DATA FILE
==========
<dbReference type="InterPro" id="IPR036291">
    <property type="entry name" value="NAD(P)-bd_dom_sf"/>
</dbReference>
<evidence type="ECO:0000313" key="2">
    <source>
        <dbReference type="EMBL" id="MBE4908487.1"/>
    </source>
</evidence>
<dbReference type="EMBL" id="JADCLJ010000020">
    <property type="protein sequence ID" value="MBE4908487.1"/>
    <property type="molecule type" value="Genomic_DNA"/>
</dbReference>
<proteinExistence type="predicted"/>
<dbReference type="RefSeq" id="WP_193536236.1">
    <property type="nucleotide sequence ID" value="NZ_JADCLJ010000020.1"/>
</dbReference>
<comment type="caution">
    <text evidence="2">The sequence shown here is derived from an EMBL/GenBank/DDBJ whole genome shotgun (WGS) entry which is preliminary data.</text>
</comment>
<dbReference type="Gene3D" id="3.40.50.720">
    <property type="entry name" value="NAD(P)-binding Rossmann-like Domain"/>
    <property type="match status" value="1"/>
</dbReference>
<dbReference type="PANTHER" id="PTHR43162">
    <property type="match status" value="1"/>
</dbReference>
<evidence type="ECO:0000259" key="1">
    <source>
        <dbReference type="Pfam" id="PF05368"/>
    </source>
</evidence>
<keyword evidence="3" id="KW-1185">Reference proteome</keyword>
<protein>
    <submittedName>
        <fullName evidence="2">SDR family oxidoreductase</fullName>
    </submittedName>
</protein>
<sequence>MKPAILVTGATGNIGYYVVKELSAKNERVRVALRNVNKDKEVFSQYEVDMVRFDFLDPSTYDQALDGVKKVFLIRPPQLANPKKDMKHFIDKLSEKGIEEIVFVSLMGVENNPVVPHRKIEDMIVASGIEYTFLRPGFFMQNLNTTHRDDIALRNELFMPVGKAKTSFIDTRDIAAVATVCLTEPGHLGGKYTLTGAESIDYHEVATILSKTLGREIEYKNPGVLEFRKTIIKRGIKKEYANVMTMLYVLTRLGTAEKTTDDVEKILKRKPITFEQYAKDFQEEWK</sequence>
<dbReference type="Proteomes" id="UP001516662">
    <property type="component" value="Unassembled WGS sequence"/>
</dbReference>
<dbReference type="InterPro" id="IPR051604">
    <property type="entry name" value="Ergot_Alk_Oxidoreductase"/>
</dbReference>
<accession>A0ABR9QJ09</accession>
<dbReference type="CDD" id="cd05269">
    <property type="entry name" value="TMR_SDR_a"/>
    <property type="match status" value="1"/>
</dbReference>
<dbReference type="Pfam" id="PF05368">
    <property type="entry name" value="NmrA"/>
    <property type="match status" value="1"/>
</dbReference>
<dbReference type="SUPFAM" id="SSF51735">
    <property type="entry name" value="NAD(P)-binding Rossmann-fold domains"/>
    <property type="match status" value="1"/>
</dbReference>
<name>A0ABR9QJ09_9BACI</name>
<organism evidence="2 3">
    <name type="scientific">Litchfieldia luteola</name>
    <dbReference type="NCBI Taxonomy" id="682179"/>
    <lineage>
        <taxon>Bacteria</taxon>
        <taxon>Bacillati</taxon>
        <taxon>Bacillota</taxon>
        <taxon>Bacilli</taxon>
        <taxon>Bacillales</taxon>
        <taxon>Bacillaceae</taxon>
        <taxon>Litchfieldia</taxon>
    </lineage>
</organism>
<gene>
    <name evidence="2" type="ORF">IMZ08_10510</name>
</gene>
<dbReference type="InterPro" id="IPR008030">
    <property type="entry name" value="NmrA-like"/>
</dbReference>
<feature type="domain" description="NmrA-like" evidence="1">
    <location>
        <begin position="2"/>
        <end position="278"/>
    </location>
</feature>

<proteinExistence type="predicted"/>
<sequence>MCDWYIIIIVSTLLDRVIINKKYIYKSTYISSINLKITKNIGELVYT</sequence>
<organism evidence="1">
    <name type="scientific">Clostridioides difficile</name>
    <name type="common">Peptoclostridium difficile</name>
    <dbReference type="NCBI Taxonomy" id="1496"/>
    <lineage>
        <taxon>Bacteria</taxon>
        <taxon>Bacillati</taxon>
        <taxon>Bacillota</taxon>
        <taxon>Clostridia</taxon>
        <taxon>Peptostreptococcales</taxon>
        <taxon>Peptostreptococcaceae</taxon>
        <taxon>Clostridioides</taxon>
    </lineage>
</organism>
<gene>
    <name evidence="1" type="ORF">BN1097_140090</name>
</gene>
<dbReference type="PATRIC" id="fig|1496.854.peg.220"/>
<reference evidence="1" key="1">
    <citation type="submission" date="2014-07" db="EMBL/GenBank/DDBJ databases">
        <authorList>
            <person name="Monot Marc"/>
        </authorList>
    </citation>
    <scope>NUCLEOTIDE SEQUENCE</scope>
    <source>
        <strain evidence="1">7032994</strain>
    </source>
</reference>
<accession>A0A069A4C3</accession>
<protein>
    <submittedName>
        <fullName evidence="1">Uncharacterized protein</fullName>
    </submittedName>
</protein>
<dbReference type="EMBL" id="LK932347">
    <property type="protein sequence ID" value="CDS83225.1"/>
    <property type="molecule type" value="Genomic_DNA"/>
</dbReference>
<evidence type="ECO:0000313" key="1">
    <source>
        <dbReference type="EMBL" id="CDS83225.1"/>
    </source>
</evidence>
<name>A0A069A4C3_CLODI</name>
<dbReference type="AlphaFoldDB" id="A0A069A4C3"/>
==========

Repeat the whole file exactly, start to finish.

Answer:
<dbReference type="InterPro" id="IPR036291">
    <property type="entry name" value="NAD(P)-bd_dom_sf"/>
</dbReference>
<evidence type="ECO:0000313" key="2">
    <source>
        <dbReference type="EMBL" id="MBE4908487.1"/>
    </source>
</evidence>
<dbReference type="EMBL" id="JADCLJ010000020">
    <property type="protein sequence ID" value="MBE4908487.1"/>
    <property type="molecule type" value="Genomic_DNA"/>
</dbReference>
<proteinExistence type="predicted"/>
<dbReference type="RefSeq" id="WP_193536236.1">
    <property type="nucleotide sequence ID" value="NZ_JADCLJ010000020.1"/>
</dbReference>
<comment type="caution">
    <text evidence="2">The sequence shown here is derived from an EMBL/GenBank/DDBJ whole genome shotgun (WGS) entry which is preliminary data.</text>
</comment>
<dbReference type="Gene3D" id="3.40.50.720">
    <property type="entry name" value="NAD(P)-binding Rossmann-like Domain"/>
    <property type="match status" value="1"/>
</dbReference>
<dbReference type="PANTHER" id="PTHR43162">
    <property type="match status" value="1"/>
</dbReference>
<evidence type="ECO:0000259" key="1">
    <source>
        <dbReference type="Pfam" id="PF05368"/>
    </source>
</evidence>
<keyword evidence="3" id="KW-1185">Reference proteome</keyword>
<protein>
    <submittedName>
        <fullName evidence="2">SDR family oxidoreductase</fullName>
    </submittedName>
</protein>
<sequence>MKPAILVTGATGNIGYYVVKELSAKNERVRVALRNVNKDKEVFSQYEVDMVRFDFLDPSTYDQALDGVKKVFLIRPPQLANPKKDMKHFIDKLSEKGIEEIVFVSLMGVENNPVVPHRKIEDMIVASGIEYTFLRPGFFMQNLNTTHRDDIALRNELFMPVGKAKTSFIDTRDIAAVATVCLTEPGHLGGKYTLTGAESIDYHEVATILSKTLGREIEYKNPGVLEFRKTIIKRGIKKEYANVMTMLYVLTRLGTAEKTTDDVEKILKRKPITFEQYAKDFQEEWK</sequence>
<dbReference type="Proteomes" id="UP001516662">
    <property type="component" value="Unassembled WGS sequence"/>
</dbReference>
<dbReference type="InterPro" id="IPR051604">
    <property type="entry name" value="Ergot_Alk_Oxidoreductase"/>
</dbReference>
<accession>A0ABR9QJ09</accession>
<dbReference type="CDD" id="cd05269">
    <property type="entry name" value="TMR_SDR_a"/>
    <property type="match status" value="1"/>
</dbReference>
<dbReference type="Pfam" id="PF05368">
    <property type="entry name" value="NmrA"/>
    <property type="match status" value="1"/>
</dbReference>
<dbReference type="SUPFAM" id="SSF51735">
    <property type="entry name" value="NAD(P)-binding Rossmann-fold domains"/>
    <property type="match status" value="1"/>
</dbReference>
<name>A0ABR9QJ09_9BACI</name>
<organism evidence="2 3">
    <name type="scientific">Litchfieldia luteola</name>
    <dbReference type="NCBI Taxonomy" id="682179"/>
    <lineage>
        <taxon>Bacteria</taxon>
        <taxon>Bacillati</taxon>
        <taxon>Bacillota</taxon>
        <taxon>Bacilli</taxon>
        <taxon>Bacillales</taxon>
        <taxon>Bacillaceae</taxon>
        <taxon>Litchfieldia</taxon>
    </lineage>
</organism>
<gene>
    <name evidence="2" type="ORF">IMZ08_10510</name>
</gene>
<dbReference type="InterPro" id="IPR008030">
    <property type="entry name" value="NmrA-like"/>
</dbReference>
<feature type="domain" description="NmrA-like" evidence="1">
    <location>
        <begin position="2"/>
        <end position="278"/>
    </location>
</feature>

<proteinExistence type="predicted"/>
<sequence>MCDWYIIIIVSTLLDRVIINKKYIYKSTYISSINLKITKNIGELVYT</sequence>
<organism evidence="1">
    <name type="scientific">Clostridioides difficile</name>
    <name type="common">Peptoclostridium difficile</name>
    <dbReference type="NCBI Taxonomy" id="1496"/>
    <lineage>
        <taxon>Bacteria</taxon>
        <taxon>Bacillati</taxon>
        <taxon>Bacillota</taxon>
        <taxon>Clostridia</taxon>
        <taxon>Peptostreptococcales</taxon>
        <taxon>Peptostreptococcaceae</taxon>
        <taxon>Clostridioides</taxon>
    </lineage>
</organism>
<gene>
    <name evidence="1" type="ORF">BN1097_140090</name>
</gene>
<dbReference type="PATRIC" id="fig|1496.854.peg.220"/>
<reference evidence="1" key="1">
    <citation type="submission" date="2014-07" db="EMBL/GenBank/DDBJ databases">
        <authorList>
            <person name="Monot Marc"/>
        </authorList>
    </citation>
    <scope>NUCLEOTIDE SEQUENCE</scope>
    <source>
        <strain evidence="1">7032994</strain>
    </source>
</reference>
<accession>A0A069A4C3</accession>
<protein>
    <submittedName>
        <fullName evidence="1">Uncharacterized protein</fullName>
    </submittedName>
</protein>
<dbReference type="EMBL" id="LK932347">
    <property type="protein sequence ID" value="CDS83225.1"/>
    <property type="molecule type" value="Genomic_DNA"/>
</dbReference>
<evidence type="ECO:0000313" key="1">
    <source>
        <dbReference type="EMBL" id="CDS83225.1"/>
    </source>
</evidence>
<name>A0A069A4C3_CLODI</name>
<dbReference type="AlphaFoldDB" id="A0A069A4C3"/>